Prototype could help by creating a digital identity for 1.1 billion people around the world who don’t have a formal ID.
Accenture and Microsoft have created a prototype based on blockchain technology with the aim of creating a digital identity for 1.1 billion people around the world who don’t have a formal ID.
According to Accenture, one-sixth of the world’s population cannot participate in cultural, political, economic and social life for lack of ID.
Establishing identity, Accenture executives said in a statement, is a must for gaining access to healthcare – and to a host of other services benefits and activities, such including education, voting, banking, mobile communications, housing, and family and childcare benefits.
More at: Accenture, Microsoft building blockchain ID prototype for healthcare, others – Healthcare IT News
The General Services Administration is looking to speed up acquisition by harnessing innovative machine learning and blockchain technologies.
The administration released a request for quotes June 19 to improve its Multiple Award Schedules FASt Lane program. FASt Lane was implemented in 2016 to give government agencies timely access to new technology innovation by shortening processing times.
Now, GSA says it has up to $149,999 to offer to contractors for a proof of concept that can further improve FASt Lane processing and proposal review times with distributed ledger technology — the foundation of blockchain technology, which also forms the basis of cryptocurrencies like bitcoin — automated machine learning, artificial intelligence based technologies and electronic interchange technology.
More at: GSA calls for blockchain and machine learning to speed acquisition – fedscoop
In the world of blockchain and cryptocurrency, decentralization is key. This often leads to some new and exciting innovations, to say the least. The Interplanetary File System is one of those innovations which more people should pay attention to. Now is a good time to take a closer look at what IPFS has to offer and how it will shape the future of our society.
THE INTERPLANETARY FILE SYSTEM EMBRACES DECENTRALIZED FILE STORAGE AND SHARING
It is quite interesting to see how many projects are working on decentralized file storage and sharing right now. We have recently highlighted a few of those projects, including Storj and Sia. However, one of the first initiatives to fully embrace this concept goes by the name of the InterPlanetary File System, also known as IPFS. This protocol is established on top of the Bitcoin blockchain.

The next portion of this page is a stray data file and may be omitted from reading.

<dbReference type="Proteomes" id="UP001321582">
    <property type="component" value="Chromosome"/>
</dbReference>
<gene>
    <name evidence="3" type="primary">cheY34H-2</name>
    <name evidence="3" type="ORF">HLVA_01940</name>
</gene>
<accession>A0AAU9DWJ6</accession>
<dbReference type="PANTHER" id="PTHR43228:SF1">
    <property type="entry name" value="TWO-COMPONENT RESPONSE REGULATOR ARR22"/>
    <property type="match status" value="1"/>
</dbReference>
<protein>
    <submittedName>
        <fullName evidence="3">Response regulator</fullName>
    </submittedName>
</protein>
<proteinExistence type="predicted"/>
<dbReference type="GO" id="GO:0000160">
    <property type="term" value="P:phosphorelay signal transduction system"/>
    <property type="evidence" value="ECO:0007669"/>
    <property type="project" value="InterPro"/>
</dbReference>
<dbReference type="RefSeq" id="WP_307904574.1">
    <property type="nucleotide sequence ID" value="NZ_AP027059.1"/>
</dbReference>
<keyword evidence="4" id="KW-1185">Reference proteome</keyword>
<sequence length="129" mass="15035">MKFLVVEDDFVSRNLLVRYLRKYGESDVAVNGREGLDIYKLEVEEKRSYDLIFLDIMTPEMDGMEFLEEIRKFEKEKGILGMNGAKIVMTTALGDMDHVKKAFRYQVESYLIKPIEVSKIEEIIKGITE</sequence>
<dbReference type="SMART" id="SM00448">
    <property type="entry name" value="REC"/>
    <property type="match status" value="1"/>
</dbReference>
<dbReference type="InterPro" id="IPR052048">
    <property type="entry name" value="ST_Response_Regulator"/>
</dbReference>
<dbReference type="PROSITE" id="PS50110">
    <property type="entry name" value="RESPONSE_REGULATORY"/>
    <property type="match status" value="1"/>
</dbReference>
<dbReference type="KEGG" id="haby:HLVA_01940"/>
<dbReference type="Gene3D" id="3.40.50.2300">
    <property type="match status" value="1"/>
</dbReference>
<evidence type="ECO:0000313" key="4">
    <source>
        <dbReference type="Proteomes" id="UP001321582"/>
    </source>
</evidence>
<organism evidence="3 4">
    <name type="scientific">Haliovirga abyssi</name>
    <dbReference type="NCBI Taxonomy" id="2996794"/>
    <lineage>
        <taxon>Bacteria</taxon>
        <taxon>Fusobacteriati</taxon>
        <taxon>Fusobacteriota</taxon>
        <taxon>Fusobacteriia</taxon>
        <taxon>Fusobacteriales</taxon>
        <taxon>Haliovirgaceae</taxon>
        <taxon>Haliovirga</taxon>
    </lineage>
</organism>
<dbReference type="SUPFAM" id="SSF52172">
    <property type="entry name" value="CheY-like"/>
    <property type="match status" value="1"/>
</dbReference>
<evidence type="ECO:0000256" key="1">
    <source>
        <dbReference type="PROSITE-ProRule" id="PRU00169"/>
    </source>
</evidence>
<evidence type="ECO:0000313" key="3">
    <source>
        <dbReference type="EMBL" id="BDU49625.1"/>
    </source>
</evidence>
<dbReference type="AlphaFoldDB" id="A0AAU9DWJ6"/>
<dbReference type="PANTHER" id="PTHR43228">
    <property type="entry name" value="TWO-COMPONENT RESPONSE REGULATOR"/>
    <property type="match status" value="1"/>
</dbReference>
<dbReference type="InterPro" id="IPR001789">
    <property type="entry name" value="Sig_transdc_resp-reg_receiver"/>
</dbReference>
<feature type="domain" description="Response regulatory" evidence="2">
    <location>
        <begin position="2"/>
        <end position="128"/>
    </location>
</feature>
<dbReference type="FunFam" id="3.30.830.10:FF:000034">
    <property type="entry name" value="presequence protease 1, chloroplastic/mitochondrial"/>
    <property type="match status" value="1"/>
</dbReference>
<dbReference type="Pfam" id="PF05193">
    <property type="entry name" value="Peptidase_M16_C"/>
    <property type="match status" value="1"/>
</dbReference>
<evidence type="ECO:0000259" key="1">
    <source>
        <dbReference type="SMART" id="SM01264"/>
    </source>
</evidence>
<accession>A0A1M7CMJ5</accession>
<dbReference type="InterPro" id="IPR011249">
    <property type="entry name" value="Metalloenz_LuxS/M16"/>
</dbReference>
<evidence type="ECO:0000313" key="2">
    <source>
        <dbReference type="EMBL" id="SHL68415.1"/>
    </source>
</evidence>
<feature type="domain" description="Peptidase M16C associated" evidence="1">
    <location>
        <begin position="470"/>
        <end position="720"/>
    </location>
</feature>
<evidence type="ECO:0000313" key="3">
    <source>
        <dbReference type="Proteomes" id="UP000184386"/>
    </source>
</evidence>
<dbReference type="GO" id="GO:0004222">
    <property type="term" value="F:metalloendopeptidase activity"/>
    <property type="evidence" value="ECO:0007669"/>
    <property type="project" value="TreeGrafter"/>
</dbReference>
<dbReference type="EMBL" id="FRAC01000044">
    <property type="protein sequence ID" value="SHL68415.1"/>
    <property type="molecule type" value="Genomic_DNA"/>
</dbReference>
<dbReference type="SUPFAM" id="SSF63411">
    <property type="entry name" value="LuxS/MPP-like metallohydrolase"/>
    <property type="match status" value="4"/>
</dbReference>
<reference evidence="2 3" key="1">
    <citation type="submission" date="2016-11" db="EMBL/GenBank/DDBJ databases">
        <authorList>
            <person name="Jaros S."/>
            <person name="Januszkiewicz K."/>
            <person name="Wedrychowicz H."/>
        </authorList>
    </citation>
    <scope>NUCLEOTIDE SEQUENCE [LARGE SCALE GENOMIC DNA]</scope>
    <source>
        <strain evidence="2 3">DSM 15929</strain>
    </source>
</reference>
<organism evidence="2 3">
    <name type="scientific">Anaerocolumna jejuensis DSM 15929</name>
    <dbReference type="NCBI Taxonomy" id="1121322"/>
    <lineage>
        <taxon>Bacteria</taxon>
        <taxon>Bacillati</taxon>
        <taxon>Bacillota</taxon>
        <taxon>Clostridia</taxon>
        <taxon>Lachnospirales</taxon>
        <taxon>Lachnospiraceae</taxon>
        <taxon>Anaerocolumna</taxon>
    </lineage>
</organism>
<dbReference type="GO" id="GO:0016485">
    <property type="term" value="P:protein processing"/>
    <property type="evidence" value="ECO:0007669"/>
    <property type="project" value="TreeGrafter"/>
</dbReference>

More at: What is the InterPlanetary File System? – The Merkle
If you want the excitement of working in a growing industry, like renewable energy or artificial intelligence, you could try to strike out on your own as an entrepreneur. But maybe you don’t quite have the skills for those hot industries that promise higher pay and more growth.
The good news is that there are a host of new courses you can take and areas to study, which you’ve maybe never heard of — but that will put your resume at the top of a hiring manager’s resume pile. Keeping your skills fresh is increasingly important as industries turn over or face existential crises: “The current shelf life of technological skills is less than five years, [making] it crucial for individuals and employers alike to boost their skill sets,” said Sarah Tilton, senior regional director of coding bootcamp academy General Assembly’s New York office, in an email.
Mic pored over new course offerings at top online instruction sites like Udacity and Coursera — and examined reports on in-demand jobs requiring a specific new skill, — to come up with a list of five classes you can take to set sail on a fresh career. We used salary tracking site Paysa and job listing site Indeed to estimate expected salaries. Some, but not all, of the courses are free.